Hackensack River Canoe & Kayak Club

paddling for over a third of a century

Looking In on the Lackawaxen
by Jeff Bowen

August 3, 2007

For quite some time I had noticed in the Club Activity Schedule frequent references to day trips on the Lackawaxen River in Pennsylvania. I was aware that it was a "white water" trip, and although I am more of a flat-water recreational paddler, I decided that I should go on one of these Lackawaxen trips and see what it was about.

A scenic drive north from Port Jervis along the Delaware River brought me to the Roebling Bridge and the nearby Zane Grey Museum parking lot where we were to meet. Here, where the Lackawaxen meets the Delaware, many river paddling enthusiasts were meeting. Not all of them were from our Club. I soon spied my Trip Leader Fred Cohane and some other Club members and parked the truck. Fred smiled and greeted me, but his eyes strayed to the recreational kayak on the roof rack of my truck. He asked me if I had some basic equipment, helmet, skirt, PFD, and handed me the sign-in sheet.

Most of the rest of the group had boats more suited to white water: lots of rocker for the canoes, and generally shorter kayaks. My coated nylon spray skirt was rather wimpy compared to the robust neoprene skirts that most of the others had. Most of the gear I saw on the others looked of high quality and well and frequently used. By comparison, my helmet didn't have a scratch on it. Their paddles were rugged and bore what I can only describe as 'battle scars’ from use in close proximity with rocks and boulders. It was all a tad intimidating, especially when I overheard the comment: "He must have some experience...he's the President of the Club."

We arranged the shuttle and headed upstream to Threshmans put in. The sun was out and the day was getting hot as we parked and readied our boats by the water's edge. There was a lot of activity; we were not alone on the river. The water was rising from the release upstream, almost imperceptibly at first, but wading into the river to launch it seemed that the water was cooler than I would have expected. It was almost noon, and the current was definitely energetic. We formed up our group, appointed a lead and a sweep, and headed downstream.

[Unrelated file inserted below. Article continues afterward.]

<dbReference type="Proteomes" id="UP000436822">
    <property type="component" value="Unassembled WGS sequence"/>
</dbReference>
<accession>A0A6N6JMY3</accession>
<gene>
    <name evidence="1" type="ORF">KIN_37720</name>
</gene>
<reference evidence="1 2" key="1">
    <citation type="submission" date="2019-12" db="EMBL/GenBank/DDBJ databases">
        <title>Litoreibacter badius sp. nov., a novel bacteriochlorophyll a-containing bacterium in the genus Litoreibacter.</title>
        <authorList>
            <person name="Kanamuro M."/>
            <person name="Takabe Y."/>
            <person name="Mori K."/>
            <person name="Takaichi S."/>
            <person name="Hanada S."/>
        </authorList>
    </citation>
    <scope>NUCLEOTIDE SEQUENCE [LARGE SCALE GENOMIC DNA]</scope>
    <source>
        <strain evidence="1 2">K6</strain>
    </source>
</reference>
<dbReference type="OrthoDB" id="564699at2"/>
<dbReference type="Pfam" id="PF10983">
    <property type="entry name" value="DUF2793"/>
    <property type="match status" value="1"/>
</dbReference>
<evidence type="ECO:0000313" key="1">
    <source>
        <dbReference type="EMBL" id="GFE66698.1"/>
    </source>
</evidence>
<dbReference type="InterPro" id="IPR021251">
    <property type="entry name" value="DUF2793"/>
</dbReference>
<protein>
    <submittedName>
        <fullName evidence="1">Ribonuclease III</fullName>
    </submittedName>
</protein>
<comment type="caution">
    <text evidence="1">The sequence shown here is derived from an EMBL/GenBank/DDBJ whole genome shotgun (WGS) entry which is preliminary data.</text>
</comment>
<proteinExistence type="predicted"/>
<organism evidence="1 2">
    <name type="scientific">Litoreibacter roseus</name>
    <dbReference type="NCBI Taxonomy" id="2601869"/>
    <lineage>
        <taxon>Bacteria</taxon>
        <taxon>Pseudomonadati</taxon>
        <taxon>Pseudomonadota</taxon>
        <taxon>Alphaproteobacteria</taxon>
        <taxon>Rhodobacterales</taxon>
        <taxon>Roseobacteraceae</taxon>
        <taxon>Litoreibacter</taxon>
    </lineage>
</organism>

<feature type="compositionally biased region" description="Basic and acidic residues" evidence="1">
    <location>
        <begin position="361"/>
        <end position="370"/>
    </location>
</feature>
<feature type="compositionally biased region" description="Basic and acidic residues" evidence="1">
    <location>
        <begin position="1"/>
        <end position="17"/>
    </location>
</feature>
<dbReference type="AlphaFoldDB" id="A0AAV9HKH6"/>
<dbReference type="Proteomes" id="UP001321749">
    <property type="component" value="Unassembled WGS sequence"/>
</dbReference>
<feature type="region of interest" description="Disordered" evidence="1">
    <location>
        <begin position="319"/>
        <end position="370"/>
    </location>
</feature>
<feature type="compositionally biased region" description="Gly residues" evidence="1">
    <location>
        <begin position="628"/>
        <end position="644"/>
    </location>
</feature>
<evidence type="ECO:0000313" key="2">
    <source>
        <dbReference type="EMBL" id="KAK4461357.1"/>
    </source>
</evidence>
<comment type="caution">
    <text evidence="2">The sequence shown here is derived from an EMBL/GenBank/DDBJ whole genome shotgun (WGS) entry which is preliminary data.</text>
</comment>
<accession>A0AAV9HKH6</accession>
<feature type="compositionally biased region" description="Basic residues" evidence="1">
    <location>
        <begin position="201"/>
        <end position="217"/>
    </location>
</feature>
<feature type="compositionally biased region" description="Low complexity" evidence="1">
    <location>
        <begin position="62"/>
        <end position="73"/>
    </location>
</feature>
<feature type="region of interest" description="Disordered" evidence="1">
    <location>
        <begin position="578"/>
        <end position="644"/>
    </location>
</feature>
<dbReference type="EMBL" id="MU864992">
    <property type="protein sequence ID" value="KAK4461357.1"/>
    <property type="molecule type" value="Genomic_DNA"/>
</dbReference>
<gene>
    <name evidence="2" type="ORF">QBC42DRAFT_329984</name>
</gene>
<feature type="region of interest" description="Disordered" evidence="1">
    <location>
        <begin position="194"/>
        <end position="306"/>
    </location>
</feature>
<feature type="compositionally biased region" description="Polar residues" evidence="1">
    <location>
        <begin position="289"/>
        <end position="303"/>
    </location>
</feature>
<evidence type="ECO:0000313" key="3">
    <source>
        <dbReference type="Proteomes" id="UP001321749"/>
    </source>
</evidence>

The Lackawaxen runs through the hilly forests of Pennsylvania that surround it. It is narrower than the Delaware, and it was running a bit quicker, with a more pronounced drop. The river was clear of strainers and branches for the most part, and as the water levels came up, there were plenty of wide channels to pass down. Occasional boulders provided eddies to pull up and play in, but my strategy was to be cautious and keep the open side up. I timidly tried to copy some of the moves I saw the others doing, but I lacked confidence in my ability, and my boat was not as nimble as some of the others. My paddle, which always seemed effective and comfortable on lakes, began to feel too long.

At one point a Bald Eagle appeared flying upstream and flew directly over us. There was beautiful scenery all around us, but I tried to keep my attention on the water.

We stopped for lunch on an island, and saw an eagle not far away on the opposite bank. There was disagreement whether it was an immature Bald Eagle or a Golden Eagle. Some of our group got quite close to it when we set out after lunch, hopefully the pictures they took will provide a definitive answer.

After lunch there were increasing clouds, and the sound of thunder was clearly discernable. The constantly changing current and the challenging maneuvers coupled with the ominous thunder heightened the sense of excitement I felt. Even some of the experienced paddlers would capsize at times while playing in an eddy, then roll up impressively. Everyone was having a great time.

At one point one of our party flipped over, almost pinned against a rock. Help arrived quickly, and he exited his boat and was assisted to shore. He managed to keep hold of the water shoe that had come off his foot, but had lost hold of his paddle, and did not have a spare. He elected to take out, pull his boat up the steep bank and hike the hundred yards to the road and await the shuttle. We found his paddle in an eddy a few hundred yards downstream.

A few more exciting rapids later, and with lightning bolts visible in the far distance, we reached the Delaware River and the take out. The sun was trying to come out again, and I enjoyed the invigorating thrill of having navigated white water while eluding the thunder storms.

I enjoyed the trip greatly, and I think it is a trip that many members of our Club could do well on and enjoy. I must say, however, that it gave me insight into the kinds of equipment and boats that are more suited to that type of river than the casual recreation kayak set-up that I currently own. I used to think that my next boat would be a faster, longer kayak. Now I’m not so sure. I think my interest in white water paddling has been reawakened with a healthy dose of Lackawaxen.